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How to Decline a College Acceptance Offer
Getting into multiple colleges is great! However, narrowing down your decisions and choosing your future college can sometimes be difficult. Once you do that, though, the hard part is over! Now all you have to do is inform the rest of the colleges that you won’t be attending. So, how exactly do you decline a college acceptance offer? Keep on reading to learn how to decline a college acceptance offer, with tips and an example “rejection” email included!
Confirm that you’ll be attending your chosen school
Before informing any colleges that you won’t be attending them, make sure to first confirm that you’ll be attending your chosen school. You’ll want to know that you’ll be able to attend the college with no issues before you turn down other offers.
In order to “confirm” your attendance at a specific university, inform the university. This process varies by school and is stated in the acceptance letter. Once you’ve done that, make sure to submit your deposit before the deadline. And that’s it! You’re now a future college student. As long as you don’t let your grades drop too much your senior year, you’re off to college.
See also: How to choose a college
Email the colleges that you chose not to attend
Typically, students will inform colleges of their decision not to accept by way of email. When it comes to writing these, we have a few tips:
- Be courteous and grateful (they accepted you, after all!)
- Let them know as soon as you make your decision not to attend
- Be polite (don’t burn any bridges – you may want to attend the school at some point later on)
Now, we know what you may be thinking: “Do I really have to tell colleges that I’m not going?”. While you don’t necessarily have to, it’s good practice (and it helps other students too!). Letting the school know earlier on may mean that other students can get off the waitlist and into the school.
In addition to writing colleges a “rejection” email of sorts, you should also make sure you officially reject their offers. This means making sure that you’ve followed their instructions on how to reject an offer, whether this means just sending an email or filling out a form online. If you’re not sure where to check such guidelines, they are likely available on the university website or can be accessed by emailing the university’s admissions faculty.
Sample “rejection” email
Now’s your chance to write one of those college rejection letters (but you’re the sender this time)! So, how exactly should you do it? Just like how colleges inform rejected students of their application status in a respectful and encouraging manner, you should do the same. Remember to be courteous, thank them for their acceptance offer, and kindly explain that you have chosen to attend another university. Here’s an example:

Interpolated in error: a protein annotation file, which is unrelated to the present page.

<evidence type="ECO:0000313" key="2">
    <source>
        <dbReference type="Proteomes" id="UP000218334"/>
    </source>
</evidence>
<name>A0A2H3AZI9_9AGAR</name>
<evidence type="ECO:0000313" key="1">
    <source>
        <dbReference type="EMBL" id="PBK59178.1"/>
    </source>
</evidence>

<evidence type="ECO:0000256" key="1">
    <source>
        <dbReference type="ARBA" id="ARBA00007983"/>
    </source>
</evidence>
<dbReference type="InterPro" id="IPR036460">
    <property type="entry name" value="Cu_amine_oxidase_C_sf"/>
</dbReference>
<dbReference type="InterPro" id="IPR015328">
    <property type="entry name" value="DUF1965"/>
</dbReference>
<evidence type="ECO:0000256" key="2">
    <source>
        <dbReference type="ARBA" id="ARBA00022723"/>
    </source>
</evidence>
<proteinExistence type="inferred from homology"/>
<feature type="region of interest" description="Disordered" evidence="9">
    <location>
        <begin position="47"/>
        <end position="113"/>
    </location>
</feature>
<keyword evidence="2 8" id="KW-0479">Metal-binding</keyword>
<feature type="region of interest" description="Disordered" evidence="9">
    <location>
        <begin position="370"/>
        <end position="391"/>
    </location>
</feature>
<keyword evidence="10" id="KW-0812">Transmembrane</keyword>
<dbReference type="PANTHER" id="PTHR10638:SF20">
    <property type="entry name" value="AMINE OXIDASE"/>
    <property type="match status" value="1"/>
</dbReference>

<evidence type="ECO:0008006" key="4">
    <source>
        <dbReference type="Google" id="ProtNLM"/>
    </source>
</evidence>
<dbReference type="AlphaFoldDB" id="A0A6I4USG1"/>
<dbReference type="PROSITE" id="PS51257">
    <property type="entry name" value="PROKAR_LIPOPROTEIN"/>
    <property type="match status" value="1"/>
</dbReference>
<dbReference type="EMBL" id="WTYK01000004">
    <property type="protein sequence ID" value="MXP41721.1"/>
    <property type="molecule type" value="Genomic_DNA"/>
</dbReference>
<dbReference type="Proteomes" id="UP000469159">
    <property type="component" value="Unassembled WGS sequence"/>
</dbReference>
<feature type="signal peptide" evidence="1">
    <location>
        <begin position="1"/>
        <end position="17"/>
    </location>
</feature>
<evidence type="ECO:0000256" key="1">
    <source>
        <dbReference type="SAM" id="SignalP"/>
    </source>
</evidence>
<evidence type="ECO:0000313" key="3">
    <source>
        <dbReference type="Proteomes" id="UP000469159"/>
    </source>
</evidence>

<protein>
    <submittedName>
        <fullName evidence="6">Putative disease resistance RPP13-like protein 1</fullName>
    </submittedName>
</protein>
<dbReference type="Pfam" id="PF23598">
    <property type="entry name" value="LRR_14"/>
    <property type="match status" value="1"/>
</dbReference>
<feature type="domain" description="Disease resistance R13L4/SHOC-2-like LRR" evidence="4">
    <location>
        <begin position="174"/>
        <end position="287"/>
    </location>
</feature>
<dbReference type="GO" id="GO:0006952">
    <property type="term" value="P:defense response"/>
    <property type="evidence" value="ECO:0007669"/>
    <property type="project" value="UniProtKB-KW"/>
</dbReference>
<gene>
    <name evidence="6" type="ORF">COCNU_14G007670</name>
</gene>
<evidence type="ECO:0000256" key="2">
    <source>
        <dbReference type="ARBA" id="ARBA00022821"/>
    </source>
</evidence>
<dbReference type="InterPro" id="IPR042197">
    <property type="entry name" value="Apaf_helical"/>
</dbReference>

“Dear Ms./Mr. _______,
I am writing today to thank you for the generous acceptance and scholarship offers from *name of college* for the class of *year you will graduate college*. After long and serious consideration of my offers, I have decided to attend *name of chosen college* instead. I wanted to let you know as soon as I made my decision, and greatly appreciate your time and consideration.
Thank you for your assistance in my college search.
And that’s it! Pretty simple, right? Once you’re done, send your emails off, and you should be good to go,
What if a college calls you?
Although it’s unlikely, colleges sometimes choose to call students who declined their acceptance offer, asking what prompted them to make that decision. Although you’re not obligated to give out this information, it typically helps such universities improve and refine their recruitment process. If you do choose to tell them why, you can generally give a more general response, simply mentioning reasons like financial aid or location. Or, if you visited campus and had an unpleasant experience there, you could let them know that as well.
Related: Top 10 books to read before college
Get ready for college!
Now you know how to decline a college acceptance! After confirming that you’ll attend your chosen university and declining the rest of your admission offers, you’re done (for the most part) and ready to attend college! However, there are a few other steps you should take before you arrive on campus. Here they are:
- Turn in deposits
- Apply for financial aid (if you haven’t yet)
- Submit a housing application/Find housing
- Schedule an orientation date
- Schedule a meeting with an advisor to discuss classes and credits
- Register for classes on time!
Last but not least, remember to enjoy college! We hope you have a great time, learn a lot, and make amazing friends.
Also read: First year of college: How to prepare
Frequently asked questions about how to decline a college acceptance offer
Can you reject a college after accepting?
Certainly! From the day you accept your acceptance offer to the day of your graduation, you can choose to no longer attend the university you’re currently at. This is even true for those who accept an early decision acceptance offer, which are usually binding. However, if you choose to reject a college after accepting an early decision offer, you should typically have a valid reason for doing so (e.g., financial strain, family emergency, etc.). No matter what type of offer you accept, though, keep in mind that you will likely not receive a refund on your tuition deposit if you do so.
Is accepting an offer of admission binding?
For the most part, accepting an offer of admission is not binding. Early-decision acceptance offers, however, are typically binding. What exactly does this mean, though? It means that if one applies to a school through early decision, one must attend that university that they were accepted to. This is why it is common practice for students to only be able to apply to one university through early decision.